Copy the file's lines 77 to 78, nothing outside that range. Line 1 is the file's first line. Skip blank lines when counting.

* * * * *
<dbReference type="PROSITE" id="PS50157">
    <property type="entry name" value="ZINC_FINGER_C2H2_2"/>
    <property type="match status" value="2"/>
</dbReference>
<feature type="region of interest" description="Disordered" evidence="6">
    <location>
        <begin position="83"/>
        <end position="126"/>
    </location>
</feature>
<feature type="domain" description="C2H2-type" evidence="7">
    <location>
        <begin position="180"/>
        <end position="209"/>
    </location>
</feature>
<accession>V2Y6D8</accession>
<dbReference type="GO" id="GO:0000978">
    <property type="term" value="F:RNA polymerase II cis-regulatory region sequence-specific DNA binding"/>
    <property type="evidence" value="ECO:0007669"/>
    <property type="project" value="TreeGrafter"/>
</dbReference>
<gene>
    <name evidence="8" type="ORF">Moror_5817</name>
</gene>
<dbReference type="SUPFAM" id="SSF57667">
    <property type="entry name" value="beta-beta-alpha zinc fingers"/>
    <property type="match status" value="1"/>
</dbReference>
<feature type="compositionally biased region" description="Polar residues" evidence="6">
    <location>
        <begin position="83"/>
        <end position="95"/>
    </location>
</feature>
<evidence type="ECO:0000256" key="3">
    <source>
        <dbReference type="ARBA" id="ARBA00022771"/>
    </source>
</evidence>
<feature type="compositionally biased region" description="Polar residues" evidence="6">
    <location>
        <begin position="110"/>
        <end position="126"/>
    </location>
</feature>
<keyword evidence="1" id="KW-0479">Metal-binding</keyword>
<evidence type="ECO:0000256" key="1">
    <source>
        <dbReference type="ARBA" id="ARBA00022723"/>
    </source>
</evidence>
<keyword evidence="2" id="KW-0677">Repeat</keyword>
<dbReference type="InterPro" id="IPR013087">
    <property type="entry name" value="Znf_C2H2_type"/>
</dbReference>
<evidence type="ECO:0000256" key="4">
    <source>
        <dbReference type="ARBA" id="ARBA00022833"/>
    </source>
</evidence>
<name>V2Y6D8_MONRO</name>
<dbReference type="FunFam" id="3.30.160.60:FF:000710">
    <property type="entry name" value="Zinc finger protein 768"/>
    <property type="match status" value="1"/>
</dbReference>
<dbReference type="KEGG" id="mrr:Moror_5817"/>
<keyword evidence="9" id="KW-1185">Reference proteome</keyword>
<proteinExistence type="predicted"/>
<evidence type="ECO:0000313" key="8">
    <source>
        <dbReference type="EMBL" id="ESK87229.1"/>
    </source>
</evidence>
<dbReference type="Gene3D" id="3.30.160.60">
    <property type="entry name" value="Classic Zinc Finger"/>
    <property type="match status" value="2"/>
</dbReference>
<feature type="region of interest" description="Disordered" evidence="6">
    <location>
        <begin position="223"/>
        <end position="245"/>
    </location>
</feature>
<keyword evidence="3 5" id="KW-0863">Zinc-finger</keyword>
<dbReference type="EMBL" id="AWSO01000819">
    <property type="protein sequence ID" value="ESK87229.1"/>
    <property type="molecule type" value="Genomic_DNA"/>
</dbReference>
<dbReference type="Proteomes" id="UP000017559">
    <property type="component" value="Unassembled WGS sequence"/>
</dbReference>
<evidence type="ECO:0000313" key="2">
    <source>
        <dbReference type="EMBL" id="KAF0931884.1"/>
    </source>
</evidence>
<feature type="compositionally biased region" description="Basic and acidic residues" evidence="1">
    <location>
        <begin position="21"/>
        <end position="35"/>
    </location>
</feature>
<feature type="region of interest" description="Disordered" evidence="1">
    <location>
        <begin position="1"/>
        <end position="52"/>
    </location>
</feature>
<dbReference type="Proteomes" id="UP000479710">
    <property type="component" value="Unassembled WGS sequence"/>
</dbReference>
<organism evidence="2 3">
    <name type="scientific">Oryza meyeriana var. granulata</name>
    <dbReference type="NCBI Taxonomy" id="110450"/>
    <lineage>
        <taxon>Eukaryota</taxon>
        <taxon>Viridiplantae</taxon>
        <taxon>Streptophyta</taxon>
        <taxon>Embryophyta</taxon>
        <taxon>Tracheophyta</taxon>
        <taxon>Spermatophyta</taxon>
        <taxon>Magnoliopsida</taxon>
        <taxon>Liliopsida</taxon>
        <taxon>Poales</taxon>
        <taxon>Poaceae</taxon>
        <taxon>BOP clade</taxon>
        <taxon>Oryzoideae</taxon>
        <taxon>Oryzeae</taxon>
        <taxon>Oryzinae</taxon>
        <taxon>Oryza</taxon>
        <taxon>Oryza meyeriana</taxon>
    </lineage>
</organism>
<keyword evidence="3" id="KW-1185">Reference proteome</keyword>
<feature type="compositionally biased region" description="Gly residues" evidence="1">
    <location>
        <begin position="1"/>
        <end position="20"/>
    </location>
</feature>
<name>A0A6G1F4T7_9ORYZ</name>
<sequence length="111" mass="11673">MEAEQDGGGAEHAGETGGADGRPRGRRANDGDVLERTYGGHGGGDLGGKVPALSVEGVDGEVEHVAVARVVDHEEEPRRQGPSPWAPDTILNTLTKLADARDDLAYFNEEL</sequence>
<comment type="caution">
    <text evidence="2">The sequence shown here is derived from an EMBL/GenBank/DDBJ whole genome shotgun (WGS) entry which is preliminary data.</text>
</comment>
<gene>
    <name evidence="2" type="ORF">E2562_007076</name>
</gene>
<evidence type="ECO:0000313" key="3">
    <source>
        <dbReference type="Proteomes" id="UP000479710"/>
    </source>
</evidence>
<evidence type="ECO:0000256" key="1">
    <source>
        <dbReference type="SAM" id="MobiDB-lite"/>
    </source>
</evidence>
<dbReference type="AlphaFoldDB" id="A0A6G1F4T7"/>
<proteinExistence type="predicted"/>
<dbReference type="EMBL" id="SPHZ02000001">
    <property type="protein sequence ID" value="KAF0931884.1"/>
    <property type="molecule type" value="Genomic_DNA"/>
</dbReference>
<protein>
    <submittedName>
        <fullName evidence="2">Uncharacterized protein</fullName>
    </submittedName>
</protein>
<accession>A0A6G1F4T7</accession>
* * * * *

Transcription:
    <property type="match status" value="2"/>
</dbReference>